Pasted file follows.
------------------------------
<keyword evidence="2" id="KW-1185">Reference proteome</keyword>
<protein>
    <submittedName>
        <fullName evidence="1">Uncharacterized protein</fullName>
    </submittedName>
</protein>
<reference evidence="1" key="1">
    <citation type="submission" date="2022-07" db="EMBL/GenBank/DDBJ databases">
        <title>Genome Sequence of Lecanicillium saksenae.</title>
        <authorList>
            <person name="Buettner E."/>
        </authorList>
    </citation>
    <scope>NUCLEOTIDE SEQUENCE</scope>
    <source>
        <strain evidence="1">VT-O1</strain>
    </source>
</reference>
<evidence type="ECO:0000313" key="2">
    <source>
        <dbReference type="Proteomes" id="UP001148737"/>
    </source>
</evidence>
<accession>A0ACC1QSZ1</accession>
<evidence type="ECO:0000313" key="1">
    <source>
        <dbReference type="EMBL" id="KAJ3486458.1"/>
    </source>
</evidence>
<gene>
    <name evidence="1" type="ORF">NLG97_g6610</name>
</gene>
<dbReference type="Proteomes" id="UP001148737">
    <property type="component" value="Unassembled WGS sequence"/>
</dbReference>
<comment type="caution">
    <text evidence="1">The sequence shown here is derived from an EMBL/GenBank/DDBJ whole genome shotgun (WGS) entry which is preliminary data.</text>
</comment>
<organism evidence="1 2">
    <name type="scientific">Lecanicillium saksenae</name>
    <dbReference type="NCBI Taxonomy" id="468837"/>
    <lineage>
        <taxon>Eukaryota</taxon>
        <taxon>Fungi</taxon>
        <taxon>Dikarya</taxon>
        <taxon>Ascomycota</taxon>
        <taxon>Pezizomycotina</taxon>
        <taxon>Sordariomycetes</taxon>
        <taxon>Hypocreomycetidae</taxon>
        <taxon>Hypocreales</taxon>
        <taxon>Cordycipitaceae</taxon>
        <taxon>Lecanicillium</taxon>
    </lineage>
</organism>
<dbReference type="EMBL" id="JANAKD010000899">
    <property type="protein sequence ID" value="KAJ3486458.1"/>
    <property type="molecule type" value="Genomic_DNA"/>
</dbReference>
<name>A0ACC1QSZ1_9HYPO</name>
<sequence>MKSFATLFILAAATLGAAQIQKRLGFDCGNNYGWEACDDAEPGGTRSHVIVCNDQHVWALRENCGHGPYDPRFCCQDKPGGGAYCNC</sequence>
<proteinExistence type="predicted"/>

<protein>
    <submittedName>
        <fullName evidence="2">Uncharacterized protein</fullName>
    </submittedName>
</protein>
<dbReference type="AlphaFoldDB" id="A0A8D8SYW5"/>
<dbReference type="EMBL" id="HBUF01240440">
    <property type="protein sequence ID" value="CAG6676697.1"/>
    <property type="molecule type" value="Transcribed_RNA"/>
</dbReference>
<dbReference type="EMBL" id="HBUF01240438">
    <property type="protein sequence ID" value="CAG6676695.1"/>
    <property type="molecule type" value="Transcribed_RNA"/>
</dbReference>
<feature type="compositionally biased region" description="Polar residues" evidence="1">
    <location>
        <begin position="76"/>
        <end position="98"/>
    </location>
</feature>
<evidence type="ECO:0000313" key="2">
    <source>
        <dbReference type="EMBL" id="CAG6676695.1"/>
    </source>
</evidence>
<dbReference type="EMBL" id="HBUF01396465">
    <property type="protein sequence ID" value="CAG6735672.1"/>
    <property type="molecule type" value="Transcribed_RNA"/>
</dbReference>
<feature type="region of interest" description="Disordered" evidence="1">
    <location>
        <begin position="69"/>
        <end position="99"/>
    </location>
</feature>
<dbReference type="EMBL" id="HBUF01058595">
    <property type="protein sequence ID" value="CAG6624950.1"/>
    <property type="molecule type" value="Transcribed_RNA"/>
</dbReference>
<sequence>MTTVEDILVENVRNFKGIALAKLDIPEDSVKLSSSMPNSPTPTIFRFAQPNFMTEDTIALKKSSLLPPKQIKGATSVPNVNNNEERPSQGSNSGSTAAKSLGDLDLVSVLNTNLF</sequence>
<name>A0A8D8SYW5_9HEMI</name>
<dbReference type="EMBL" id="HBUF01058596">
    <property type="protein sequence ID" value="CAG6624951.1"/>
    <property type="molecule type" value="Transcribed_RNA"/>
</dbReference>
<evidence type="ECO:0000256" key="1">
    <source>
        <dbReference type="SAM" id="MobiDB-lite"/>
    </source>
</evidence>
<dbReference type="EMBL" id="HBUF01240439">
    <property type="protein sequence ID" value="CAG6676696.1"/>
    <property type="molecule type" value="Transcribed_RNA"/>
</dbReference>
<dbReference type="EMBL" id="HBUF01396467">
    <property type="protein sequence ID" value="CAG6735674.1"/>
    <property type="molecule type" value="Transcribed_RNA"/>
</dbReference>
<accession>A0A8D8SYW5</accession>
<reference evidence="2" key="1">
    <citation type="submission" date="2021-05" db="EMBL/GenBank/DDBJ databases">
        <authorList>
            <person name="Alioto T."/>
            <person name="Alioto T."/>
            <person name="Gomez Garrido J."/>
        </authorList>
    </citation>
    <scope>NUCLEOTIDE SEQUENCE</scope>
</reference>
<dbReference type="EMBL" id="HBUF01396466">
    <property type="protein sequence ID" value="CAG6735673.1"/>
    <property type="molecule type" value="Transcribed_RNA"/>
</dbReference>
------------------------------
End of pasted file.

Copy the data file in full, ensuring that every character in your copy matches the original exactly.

<keyword evidence="2" id="KW-1185">Reference proteome</keyword>
<protein>
    <submittedName>
        <fullName evidence="1">Uncharacterized protein</fullName>
    </submittedName>
</protein>
<reference evidence="1" key="1">
    <citation type="submission" date="2022-07" db="EMBL/GenBank/DDBJ databases">
        <title>Genome Sequence of Lecanicillium saksenae.</title>
        <authorList>
            <person name="Buettner E."/>
        </authorList>
    </citation>
    <scope>NUCLEOTIDE SEQUENCE</scope>
    <source>
        <strain evidence="1">VT-O1</strain>
    </source>
</reference>
<evidence type="ECO:0000313" key="2">
    <source>
        <dbReference type="Proteomes" id="UP001148737"/>
    </source>
</evidence>
<accession>A0ACC1QSZ1</accession>
<evidence type="ECO:0000313" key="1">
    <source>
        <dbReference type="EMBL" id="KAJ3486458.1"/>
    </source>
</evidence>
<gene>
    <name evidence="1" type="ORF">NLG97_g6610</name>
</gene>
<dbReference type="Proteomes" id="UP001148737">
    <property type="component" value="Unassembled WGS sequence"/>
</dbReference>
<comment type="caution">
    <text evidence="1">The sequence shown here is derived from an EMBL/GenBank/DDBJ whole genome shotgun (WGS) entry which is preliminary data.</text>
</comment>
<organism evidence="1 2">
    <name type="scientific">Lecanicillium saksenae</name>
    <dbReference type="NCBI Taxonomy" id="468837"/>
    <lineage>
        <taxon>Eukaryota</taxon>
        <taxon>Fungi</taxon>
        <taxon>Dikarya</taxon>
        <taxon>Ascomycota</taxon>
        <taxon>Pezizomycotina</taxon>
        <taxon>Sordariomycetes</taxon>
        <taxon>Hypocreomycetidae</taxon>
        <taxon>Hypocreales</taxon>
        <taxon>Cordycipitaceae</taxon>
        <taxon>Lecanicillium</taxon>
    </lineage>
</organism>
<dbReference type="EMBL" id="JANAKD010000899">
    <property type="protein sequence ID" value="KAJ3486458.1"/>
    <property type="molecule type" value="Genomic_DNA"/>
</dbReference>
<name>A0ACC1QSZ1_9HYPO</name>
<sequence>MKSFATLFILAAATLGAAQIQKRLGFDCGNNYGWEACDDAEPGGTRSHVIVCNDQHVWALRENCGHGPYDPRFCCQDKPGGGAYCNC</sequence>
<proteinExistence type="predicted"/>

<protein>
    <submittedName>
        <fullName evidence="2">Uncharacterized protein</fullName>
    </submittedName>
</protein>
<dbReference type="AlphaFoldDB" id="A0A8D8SYW5"/>
<dbReference type="EMBL" id="HBUF01240440">
    <property type="protein sequence ID" value="CAG6676697.1"/>
    <property type="molecule type" value="Transcribed_RNA"/>
</dbReference>
<dbReference type="EMBL" id="HBUF01240438">
    <property type="protein sequence ID" value="CAG6676695.1"/>
    <property type="molecule type" value="Transcribed_RNA"/>
</dbReference>
<feature type="compositionally biased region" description="Polar residues" evidence="1">
    <location>
        <begin position="76"/>
        <end position="98"/>
    </location>
</feature>
<evidence type="ECO:0000313" key="2">
    <source>
        <dbReference type="EMBL" id="CAG6676695.1"/>
    </source>
</evidence>
<dbReference type="EMBL" id="HBUF01396465">
    <property type="protein sequence ID" value="CAG6735672.1"/>
    <property type="molecule type" value="Transcribed_RNA"/>
</dbReference>
<feature type="region of interest" description="Disordered" evidence="1">
    <location>
        <begin position="69"/>
        <end position="99"/>
    </location>
</feature>
<dbReference type="EMBL" id="HBUF01058595">
    <property type="protein sequence ID" value="CAG6624950.1"/>
    <property type="molecule type" value="Transcribed_RNA"/>
</dbReference>
<sequence>MTTVEDILVENVRNFKGIALAKLDIPEDSVKLSSSMPNSPTPTIFRFAQPNFMTEDTIALKKSSLLPPKQIKGATSVPNVNNNEERPSQGSNSGSTAAKSLGDLDLVSVLNTNLF</sequence>
<name>A0A8D8SYW5_9HEMI</name>
<dbReference type="EMBL" id="HBUF01058596">
    <property type="protein sequence ID" value="CAG6624951.1"/>
    <property type="molecule type" value="Transcribed_RNA"/>
</dbReference>
<evidence type="ECO:0000256" key="1">
    <source>
        <dbReference type="SAM" id="MobiDB-lite"/>
    </source>
</evidence>
<dbReference type="EMBL" id="HBUF01240439">
    <property type="protein sequence ID" value="CAG6676696.1"/>
    <property type="molecule type" value="Transcribed_RNA"/>
</dbReference>
<dbReference type="EMBL" id="HBUF01396467">
    <property type="protein sequence ID" value="CAG6735674.1"/>
    <property type="molecule type" value="Transcribed_RNA"/>
</dbReference>
<accession>A0A8D8SYW5</accession>
<reference evidence="2" key="1">
    <citation type="submission" date="2021-05" db="EMBL/GenBank/DDBJ databases">
        <authorList>
            <person name="Alioto T."/>
            <person name="Alioto T."/>
            <person name="Gomez Garrido J."/>
        </authorList>
    </citation>
    <scope>NUCLEOTIDE SEQUENCE</scope>
</reference>
<dbReference type="EMBL" id="HBUF01396466">
    <property type="protein sequence ID" value="CAG6735673.1"/>
    <property type="molecule type" value="Transcribed_RNA"/>
</dbReference>